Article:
The common refrain that those who are ignorant of the past are doomed to repeat it seems more and more relevant by the day.
Each news cycle brings new stories that ring with dangerous echoes from the past. Last month I spoke of the events in Germany that bear eerie similarities to a darker era in that nation’s past. Last week, however, yet another European nation has displayed symptoms from some of the more tragic days of its history.
In a recent interview, France’s president, Emmanuel Macron, said that the French people who have refused to get vaccinated are an existential threat to the rest of the nation and that such “irresponsible people are no longer citizens.” When met with the considerable backlash his statements rightfully brought, he defended himself and dismissed concerns of despotism by saying that, “People can get upset about a way of speaking that seems colloquial, but I fully stand by it. I’m upset about the situation we’re in; that’s where the real divisions are in the country.”
The path that France has proceeded on is undeniably radical and presents a threatening portent to the rest of the world. If governments can arbitrarily change the definition of citizenship to suit whatever whims of power they currently have and thereby strip large swatches of the population of their rights, then there are no evils that governments will not stoop to. Ironically, the torch of freedom has dimmed to a flicker in the land that gave us the Statue of Liberty.
However, this isn’t the first time that France has proceeded down this path of denaturalizing and dehumanizing citizens who express different beliefs to the ruling class. During the French Revolution, the country made it policy to suspend the natural human rights of tens of thousands of people for the “crime” of dissenting from the radicalism that Revolutionary France was descending into. The worst of this period occurred during the infamous Reign of Terror when the euphemistically named Committee of Public Safety, led by Maximilien Robespierre, arrested over 300,000 people, officially executed over 17,000, and allowed around 10,000 to rot to death in prison without any sort of trial.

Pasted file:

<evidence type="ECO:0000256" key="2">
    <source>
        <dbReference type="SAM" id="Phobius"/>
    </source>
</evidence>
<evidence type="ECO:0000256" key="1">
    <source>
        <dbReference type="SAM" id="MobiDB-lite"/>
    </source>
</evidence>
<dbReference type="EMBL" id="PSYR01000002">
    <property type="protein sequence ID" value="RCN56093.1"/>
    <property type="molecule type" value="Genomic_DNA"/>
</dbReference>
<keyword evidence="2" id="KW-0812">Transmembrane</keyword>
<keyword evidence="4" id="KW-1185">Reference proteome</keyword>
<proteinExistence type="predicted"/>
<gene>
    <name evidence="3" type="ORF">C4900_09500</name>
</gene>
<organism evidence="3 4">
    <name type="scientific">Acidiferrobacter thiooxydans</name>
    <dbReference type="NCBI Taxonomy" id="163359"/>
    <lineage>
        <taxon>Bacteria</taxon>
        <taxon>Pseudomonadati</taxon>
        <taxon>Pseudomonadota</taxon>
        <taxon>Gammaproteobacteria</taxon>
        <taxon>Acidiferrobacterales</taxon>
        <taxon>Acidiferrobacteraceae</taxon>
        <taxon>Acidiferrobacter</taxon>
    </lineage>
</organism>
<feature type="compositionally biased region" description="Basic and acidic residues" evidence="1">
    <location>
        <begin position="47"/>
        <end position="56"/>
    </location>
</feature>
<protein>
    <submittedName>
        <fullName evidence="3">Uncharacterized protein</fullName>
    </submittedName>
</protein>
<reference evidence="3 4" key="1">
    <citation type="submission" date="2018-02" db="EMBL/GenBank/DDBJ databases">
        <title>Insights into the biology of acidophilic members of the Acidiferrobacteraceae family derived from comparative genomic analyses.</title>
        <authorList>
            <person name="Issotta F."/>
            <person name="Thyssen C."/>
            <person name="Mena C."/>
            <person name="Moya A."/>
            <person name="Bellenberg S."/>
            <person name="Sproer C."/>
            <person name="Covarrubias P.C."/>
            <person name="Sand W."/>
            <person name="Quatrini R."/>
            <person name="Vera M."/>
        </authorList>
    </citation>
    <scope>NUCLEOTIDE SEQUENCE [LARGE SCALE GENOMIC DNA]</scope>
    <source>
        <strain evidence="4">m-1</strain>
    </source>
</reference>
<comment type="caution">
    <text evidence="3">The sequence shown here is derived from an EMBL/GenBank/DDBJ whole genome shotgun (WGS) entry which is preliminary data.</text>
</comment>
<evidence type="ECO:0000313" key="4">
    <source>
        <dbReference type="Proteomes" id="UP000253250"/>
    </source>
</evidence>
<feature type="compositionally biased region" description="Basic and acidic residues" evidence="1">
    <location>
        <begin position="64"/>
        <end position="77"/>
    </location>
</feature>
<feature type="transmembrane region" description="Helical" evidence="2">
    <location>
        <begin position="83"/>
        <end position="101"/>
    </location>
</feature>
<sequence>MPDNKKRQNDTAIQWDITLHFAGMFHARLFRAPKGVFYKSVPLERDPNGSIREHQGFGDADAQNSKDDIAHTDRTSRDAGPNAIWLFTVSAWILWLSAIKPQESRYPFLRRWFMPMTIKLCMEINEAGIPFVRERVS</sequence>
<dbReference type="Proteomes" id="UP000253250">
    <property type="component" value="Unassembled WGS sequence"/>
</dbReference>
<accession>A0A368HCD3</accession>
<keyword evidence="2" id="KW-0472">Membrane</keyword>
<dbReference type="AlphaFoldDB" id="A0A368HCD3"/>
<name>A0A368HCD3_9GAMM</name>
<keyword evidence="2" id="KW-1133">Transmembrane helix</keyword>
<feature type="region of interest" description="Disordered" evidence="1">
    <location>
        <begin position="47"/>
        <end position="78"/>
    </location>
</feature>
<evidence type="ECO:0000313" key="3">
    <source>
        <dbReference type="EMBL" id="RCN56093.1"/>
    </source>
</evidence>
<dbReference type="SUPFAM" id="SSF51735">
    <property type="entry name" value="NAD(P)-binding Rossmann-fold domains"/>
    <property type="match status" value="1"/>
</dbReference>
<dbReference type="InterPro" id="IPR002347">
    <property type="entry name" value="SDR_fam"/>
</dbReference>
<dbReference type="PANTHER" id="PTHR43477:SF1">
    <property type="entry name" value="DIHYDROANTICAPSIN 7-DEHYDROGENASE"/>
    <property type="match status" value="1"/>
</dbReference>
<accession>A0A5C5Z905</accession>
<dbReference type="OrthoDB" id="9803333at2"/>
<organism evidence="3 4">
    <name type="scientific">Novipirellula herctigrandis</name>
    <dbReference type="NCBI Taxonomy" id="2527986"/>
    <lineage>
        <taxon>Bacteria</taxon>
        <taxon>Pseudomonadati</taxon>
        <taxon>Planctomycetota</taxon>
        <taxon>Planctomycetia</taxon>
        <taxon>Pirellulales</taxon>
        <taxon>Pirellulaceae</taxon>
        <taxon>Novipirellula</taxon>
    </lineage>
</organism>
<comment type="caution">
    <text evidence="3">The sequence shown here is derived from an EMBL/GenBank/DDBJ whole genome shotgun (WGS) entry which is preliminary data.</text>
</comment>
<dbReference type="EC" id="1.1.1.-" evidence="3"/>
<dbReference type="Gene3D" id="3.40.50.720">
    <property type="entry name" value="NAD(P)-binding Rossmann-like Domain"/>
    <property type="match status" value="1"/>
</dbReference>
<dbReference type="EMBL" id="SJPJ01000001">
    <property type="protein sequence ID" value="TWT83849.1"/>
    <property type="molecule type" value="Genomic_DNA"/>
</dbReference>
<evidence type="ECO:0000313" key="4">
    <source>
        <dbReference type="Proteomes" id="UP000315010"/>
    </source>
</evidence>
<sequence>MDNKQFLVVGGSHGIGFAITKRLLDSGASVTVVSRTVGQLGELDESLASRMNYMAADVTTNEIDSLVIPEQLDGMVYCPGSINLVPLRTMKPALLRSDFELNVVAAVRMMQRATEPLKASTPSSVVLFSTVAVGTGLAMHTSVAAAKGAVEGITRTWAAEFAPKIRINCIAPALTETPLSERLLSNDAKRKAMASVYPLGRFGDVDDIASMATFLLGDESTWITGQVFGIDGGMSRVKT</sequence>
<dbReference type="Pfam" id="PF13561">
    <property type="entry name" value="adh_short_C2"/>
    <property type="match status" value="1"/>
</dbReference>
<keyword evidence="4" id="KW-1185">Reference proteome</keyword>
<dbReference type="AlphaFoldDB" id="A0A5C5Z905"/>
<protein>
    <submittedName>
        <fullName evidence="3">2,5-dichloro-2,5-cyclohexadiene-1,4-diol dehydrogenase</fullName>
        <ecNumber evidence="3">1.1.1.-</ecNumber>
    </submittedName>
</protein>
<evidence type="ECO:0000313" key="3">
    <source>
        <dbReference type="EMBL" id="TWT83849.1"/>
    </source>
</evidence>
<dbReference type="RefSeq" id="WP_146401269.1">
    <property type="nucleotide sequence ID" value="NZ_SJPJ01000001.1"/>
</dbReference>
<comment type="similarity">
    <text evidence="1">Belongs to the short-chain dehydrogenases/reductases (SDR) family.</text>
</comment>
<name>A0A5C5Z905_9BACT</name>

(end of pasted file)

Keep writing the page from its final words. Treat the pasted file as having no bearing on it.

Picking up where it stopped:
The horrors of the period seem nearly beyond description. In one town it was noted that “several thousand citizens of every age and sex perished in a few weeks by the blade of the guillotine; two hundred were daily beheaded for a considerable period.” A newspaper reported that “guiltless citizens were in a state of arrest, their heads were threatened,” all on account of being the wrong type of Frenchman or for disagreeing with the government. The Reign of Terror was described as a time when “virtue and nobility were certain titles to proscription or the guillotine; debtors paid their debts by denouncing their creditors; criminals punished by the law denounced their prosecutors and judges; those who had not places denounced those who had.”
In justifying the murderous Reign of Terror, Robespierre stated that the government only “owes national protection to all good citizens; it owes to the enemies of the people nothing but death.” And who were those said enemies? Anyone who might disagree with the new order of things. This radical “us-versus-them” political philosophy led Robespierre and his co-conspirators to first strip the unalienable rights of the people away from them and execute tens of thousands of those deemed to be sub-citizen.
The evils of the French didn’t stop with the fall and execution of Robespierre, either. Much rather, the oppression continued on in many ways and directly led to the rise of the dictator Napoleon, who promised security in exchange for the nation’s liberty. But how were the French people so deceived for so long? Why did they keep letting the leaders of the government take away their rights?
At the beginning of the French Revolution, famed British statesman Edmund Burke explained that the social change pursued by the revolutionaries was one bankrupt of true meaning as they had “perverted … all the well-placed sympathies of the human breast.” All measures were pursued under the guise of the “public good,” and even the execution ring of Robespierre was assembled in the name of “public safety.” Simply put, the French people were conned out of their chance at freedom and forced into an even worse state of despotism under the pretense of the greater good.
Gouvenour Morris, the American minister to France, explained to Thomas Jefferson that “the best picture I can give of the French Nation, in this moment, is that of cattle before a thunder storm.” And with the recent riots coursing through French territories in response to the mandates, one wonders if the nation will continue down a similar course today and launch a new sort of reign of terror upon those who would dare resist. Let us hope, however, that France will heed the warnings of their country’s past and instead pursue freedom over oppression.
Views expressed in this article are the opinions of the author and do not necessarily reflect the views of The Epoch Times.